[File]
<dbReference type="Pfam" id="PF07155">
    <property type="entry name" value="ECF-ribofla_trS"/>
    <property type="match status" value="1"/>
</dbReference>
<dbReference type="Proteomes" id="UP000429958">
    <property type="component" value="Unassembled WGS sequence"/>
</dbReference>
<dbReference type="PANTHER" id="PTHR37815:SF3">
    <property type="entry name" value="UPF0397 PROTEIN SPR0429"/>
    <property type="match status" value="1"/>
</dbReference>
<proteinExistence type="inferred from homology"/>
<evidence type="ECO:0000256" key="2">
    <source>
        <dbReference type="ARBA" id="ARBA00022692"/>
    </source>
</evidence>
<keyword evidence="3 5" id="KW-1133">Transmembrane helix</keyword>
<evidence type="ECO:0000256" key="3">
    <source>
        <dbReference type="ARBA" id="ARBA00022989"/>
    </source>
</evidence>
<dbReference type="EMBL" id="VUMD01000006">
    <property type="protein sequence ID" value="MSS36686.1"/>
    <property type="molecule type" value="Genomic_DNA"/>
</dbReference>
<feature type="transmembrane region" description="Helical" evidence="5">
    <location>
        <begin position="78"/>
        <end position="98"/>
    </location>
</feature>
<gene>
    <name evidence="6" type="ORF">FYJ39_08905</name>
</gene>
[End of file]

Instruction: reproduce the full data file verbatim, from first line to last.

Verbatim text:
<dbReference type="Pfam" id="PF07155">
    <property type="entry name" value="ECF-ribofla_trS"/>
    <property type="match status" value="1"/>
</dbReference>
<dbReference type="Proteomes" id="UP000429958">
    <property type="component" value="Unassembled WGS sequence"/>
</dbReference>
<dbReference type="PANTHER" id="PTHR37815:SF3">
    <property type="entry name" value="UPF0397 PROTEIN SPR0429"/>
    <property type="match status" value="1"/>
</dbReference>
<proteinExistence type="inferred from homology"/>
<evidence type="ECO:0000256" key="2">
    <source>
        <dbReference type="ARBA" id="ARBA00022692"/>
    </source>
</evidence>
<keyword evidence="3 5" id="KW-1133">Transmembrane helix</keyword>
<evidence type="ECO:0000256" key="3">
    <source>
        <dbReference type="ARBA" id="ARBA00022989"/>
    </source>
</evidence>
<dbReference type="EMBL" id="VUMD01000006">
    <property type="protein sequence ID" value="MSS36686.1"/>
    <property type="molecule type" value="Genomic_DNA"/>
</dbReference>
<feature type="transmembrane region" description="Helical" evidence="5">
    <location>
        <begin position="78"/>
        <end position="98"/>
    </location>
</feature>
<gene>
    <name evidence="6" type="ORF">FYJ39_08905</name>
</gene>